As a Vata, you’ll definitely want to choose foods that are warming, oily, heavy, sweet and salty to help ground your anxious thoughts and bring a sense of stability to your body and mind. This scrumptious Keema Matar will tick all of these boxes:
WARMING- through the use of fiery grounding spices like chilli powder and ginger, which will rev up your sluggish digestion; a link to anxiousness.
OILY- through the use of gorgeous ghee. This nourishing golden oil is slightly sweet and lubricating for your dry and cold constitution.
HEAVY- through the keema (mince); lamb or beef will provide a heavy and earthing quality, igniting a sense of groundedness and pacifying the effects of worry and stress in your life.
SWEET- through the use of gorgeous green peas. These really are the lollies of the vegetable kingdom; reducing Vata which is typically sharp and cold.
All the ingredients in this dish are also super affordable. A pack of frozen peas, even in organic form will cost around two or three dollars, and mince is one of the most affordable animal proteins you can purchase.
This is a recipe I love to batch cook and freeze in single portions for those days when you’re really not in the mood for cooking but need a quick lunch to take to work, or a speedy dinner instead of spending on takeaway.
It's a true saviour!
KEEMA MATAR (MINCE WITH PEAS)
- 2 tablespoons ghee
- 1 large onion, finely sliced
- 4 garlic cloves, crushed
- 11⁄2 teaspoons finely grated ginger
- 1 teaspoon finely grated fresh turmeric or ground turmeric
- 1⁄2 teaspoon chilli powder
- 2 teaspoons ground cumin
- 1⁄2 teaspoon Himalayan salt
- 500 g (1 lb 2 oz) minced (ground) lamb or beef
- 200 g (7 oz/3⁄4 cup) sheep’s milk yoghurt
- 215 g (71⁄2 oz/11⁄2 cups) frozen baby peas
- 2 teaspoons garam masala (optional)
- freshly cracked black pepper, to taste
- filtered water (optional), for moistening
- Rice of choice large handful coriander (cilantro) leaves, almonds, roughly chopped, to serve
Heat the ghee in a wok or heavy-based frying pan over medium heat. Add the onion and cook for 3–4 minutes or until soft. Add the garlic and ginger, and cook for 2 minutes, taking care not to burn the garlic. Add the turmeric, chilli, cumin and salt, and stir for a few seconds.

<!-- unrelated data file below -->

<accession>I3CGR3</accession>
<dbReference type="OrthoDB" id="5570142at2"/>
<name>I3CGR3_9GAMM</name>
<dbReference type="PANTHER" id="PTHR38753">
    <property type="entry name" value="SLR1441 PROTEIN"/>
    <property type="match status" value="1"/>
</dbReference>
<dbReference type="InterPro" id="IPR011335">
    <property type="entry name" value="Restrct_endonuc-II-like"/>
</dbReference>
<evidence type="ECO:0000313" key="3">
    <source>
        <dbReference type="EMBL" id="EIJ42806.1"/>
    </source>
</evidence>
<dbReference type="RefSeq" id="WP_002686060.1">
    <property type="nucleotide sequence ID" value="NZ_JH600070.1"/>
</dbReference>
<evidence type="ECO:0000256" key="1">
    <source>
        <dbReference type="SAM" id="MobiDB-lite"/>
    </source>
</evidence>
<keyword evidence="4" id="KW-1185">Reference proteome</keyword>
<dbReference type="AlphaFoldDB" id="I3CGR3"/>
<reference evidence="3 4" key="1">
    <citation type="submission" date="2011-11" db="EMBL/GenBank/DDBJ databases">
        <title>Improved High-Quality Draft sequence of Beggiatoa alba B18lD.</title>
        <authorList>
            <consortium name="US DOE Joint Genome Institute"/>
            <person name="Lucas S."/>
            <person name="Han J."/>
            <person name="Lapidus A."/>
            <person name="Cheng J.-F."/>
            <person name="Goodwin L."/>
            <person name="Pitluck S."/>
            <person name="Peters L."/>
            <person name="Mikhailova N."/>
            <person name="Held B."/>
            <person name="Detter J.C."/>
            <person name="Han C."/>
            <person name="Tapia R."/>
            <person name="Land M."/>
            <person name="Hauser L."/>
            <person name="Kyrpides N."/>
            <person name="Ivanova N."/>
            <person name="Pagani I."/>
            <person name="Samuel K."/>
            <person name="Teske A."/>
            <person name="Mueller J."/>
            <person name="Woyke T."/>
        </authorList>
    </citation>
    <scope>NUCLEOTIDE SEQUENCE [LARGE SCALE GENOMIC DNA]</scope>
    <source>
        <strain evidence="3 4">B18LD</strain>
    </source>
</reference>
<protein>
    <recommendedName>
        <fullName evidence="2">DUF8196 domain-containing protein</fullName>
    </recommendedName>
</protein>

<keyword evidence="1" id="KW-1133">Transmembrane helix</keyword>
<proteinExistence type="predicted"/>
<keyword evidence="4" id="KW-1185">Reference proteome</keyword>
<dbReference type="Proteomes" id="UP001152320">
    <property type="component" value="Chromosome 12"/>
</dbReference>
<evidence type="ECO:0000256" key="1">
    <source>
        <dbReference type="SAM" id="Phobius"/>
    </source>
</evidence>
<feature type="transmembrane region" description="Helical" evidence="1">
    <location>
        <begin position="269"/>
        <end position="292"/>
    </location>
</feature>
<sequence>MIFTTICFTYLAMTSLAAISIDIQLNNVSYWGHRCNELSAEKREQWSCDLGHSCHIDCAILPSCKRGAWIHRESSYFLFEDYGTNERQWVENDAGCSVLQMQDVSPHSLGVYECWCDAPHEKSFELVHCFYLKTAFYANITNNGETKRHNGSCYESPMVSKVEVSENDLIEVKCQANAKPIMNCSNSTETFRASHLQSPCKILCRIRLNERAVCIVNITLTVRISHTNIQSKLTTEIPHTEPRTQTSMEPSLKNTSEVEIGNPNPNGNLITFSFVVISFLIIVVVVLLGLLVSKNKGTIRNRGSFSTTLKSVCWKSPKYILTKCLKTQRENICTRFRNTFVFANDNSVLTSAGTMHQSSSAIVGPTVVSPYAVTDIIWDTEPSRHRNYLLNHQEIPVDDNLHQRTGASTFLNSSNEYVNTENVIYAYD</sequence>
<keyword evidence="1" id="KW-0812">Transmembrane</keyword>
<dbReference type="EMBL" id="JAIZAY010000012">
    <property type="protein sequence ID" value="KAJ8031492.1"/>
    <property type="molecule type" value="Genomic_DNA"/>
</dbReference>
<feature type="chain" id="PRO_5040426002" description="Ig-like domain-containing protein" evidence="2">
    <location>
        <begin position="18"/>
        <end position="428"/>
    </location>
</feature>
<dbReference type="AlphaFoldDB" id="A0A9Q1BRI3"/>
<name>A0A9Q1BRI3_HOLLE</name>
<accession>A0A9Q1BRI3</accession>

Add the meat and cook, stirring frequently, until it breaks up and colours. Stir through the yoghurt and peas, then reduce the heat to low and cook, covered, for 15 minutes. Stir through the garam masala (if using) and pepper to taste. If you prefer a moist dish, add some filtered water.
Serve with pilau, sprinkled with coriander and almonds.
Happy Cooking 🙂
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Whoever said that veggies are boring and time consuming deserves a rap across the pork knuckles!
I’m in total awe of the power of veg and constantly surprised by the depths to which I can go in exploring different ways to express the beauty of these gorgeous ground dwellers.
In India, and particularly the Ayurvedic realm; veggies are prized and highly emphasised, not to mention a handy frugal option with high levels of nourishment.
I’m especially proud of Ayurvedic cuisine for its wholesome and innovative approach to preparing quite elaborate meals out of simplistic veg. This glorious green bean subji is a prime example.
Subji is an Indian term that literally means ‘vegetable dish’- and can be in connection with any vegetable in a variety of different cooking methods. Subji’s can be dry, wet, or in curry form.
This spectacular subji is based on the humble green bean, but is impressively dressed up with a list of medicinal and flavourful Ayurvedic ingredients like cumin, ginger, mustard seeds, shredded coconut for texture and the freshness of coriander leaves. In minutes your regular bean is transformed into an exotic, aromatic vegetarian dish that’ll really blow your hair back and widen your eyes.
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A sweet little video about a breakfast you can make the night before.
I’m using rolled oats, the standard bircher base plus grated apple but you can swap out for pear if you prefer.
There are other crafty switches you can make too, the apple juice gives it a light sweet flavor, but it can be swapped for coconut milk or almond milk for a much creamier and deeper complexity and consistency.
Crunchiness is a must, so topple on seeds and flaxseed meal or depending upon your personal preference just about any kind of nuts such as chopped hazelnuts or walnuts will give you a bit of texture and crispiness.
Gently stir in some yoghurt of choice during the process remembering to leave some to dollop on top in the morning.
I hope you’ll embrace this bircher and make it a regular part of your breakfast routine.